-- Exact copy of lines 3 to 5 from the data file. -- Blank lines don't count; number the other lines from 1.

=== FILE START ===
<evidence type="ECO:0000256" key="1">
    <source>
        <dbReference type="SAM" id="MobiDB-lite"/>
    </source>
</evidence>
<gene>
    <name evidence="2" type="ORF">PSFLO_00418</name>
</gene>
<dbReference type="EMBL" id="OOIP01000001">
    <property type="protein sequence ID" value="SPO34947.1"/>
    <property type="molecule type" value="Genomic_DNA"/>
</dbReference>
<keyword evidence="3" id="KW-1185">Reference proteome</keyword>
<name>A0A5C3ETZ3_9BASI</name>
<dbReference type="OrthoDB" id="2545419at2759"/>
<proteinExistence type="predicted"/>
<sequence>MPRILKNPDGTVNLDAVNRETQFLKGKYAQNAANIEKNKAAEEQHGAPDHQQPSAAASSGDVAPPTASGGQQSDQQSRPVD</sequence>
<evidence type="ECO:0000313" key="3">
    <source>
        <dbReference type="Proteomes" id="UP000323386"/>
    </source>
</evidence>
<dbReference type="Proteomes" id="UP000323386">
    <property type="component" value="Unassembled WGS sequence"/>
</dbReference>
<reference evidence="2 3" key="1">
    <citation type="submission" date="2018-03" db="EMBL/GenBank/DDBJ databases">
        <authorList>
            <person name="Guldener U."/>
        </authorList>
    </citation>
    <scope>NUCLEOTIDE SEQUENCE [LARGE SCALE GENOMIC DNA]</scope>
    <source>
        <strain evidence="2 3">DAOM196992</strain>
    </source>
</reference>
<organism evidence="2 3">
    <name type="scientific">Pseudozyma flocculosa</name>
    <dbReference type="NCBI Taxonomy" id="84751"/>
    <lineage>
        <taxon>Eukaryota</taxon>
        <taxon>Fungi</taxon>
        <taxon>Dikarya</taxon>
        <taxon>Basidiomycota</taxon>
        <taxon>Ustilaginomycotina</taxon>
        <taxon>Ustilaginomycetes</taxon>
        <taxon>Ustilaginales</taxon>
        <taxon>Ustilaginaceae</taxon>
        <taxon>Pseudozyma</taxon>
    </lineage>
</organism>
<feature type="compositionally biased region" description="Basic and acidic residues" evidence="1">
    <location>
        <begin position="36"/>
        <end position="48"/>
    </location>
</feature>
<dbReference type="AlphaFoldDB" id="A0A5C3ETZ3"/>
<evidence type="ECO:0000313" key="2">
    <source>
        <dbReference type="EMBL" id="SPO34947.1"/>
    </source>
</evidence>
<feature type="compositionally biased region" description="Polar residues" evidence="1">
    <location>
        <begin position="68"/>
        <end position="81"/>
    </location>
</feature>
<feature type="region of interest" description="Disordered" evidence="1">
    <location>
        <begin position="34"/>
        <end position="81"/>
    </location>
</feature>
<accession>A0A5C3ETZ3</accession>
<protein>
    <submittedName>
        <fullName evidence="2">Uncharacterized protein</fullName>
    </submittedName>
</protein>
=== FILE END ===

        <dbReference type="SAM" id="MobiDB-lite"/>
    </source>
</evidence>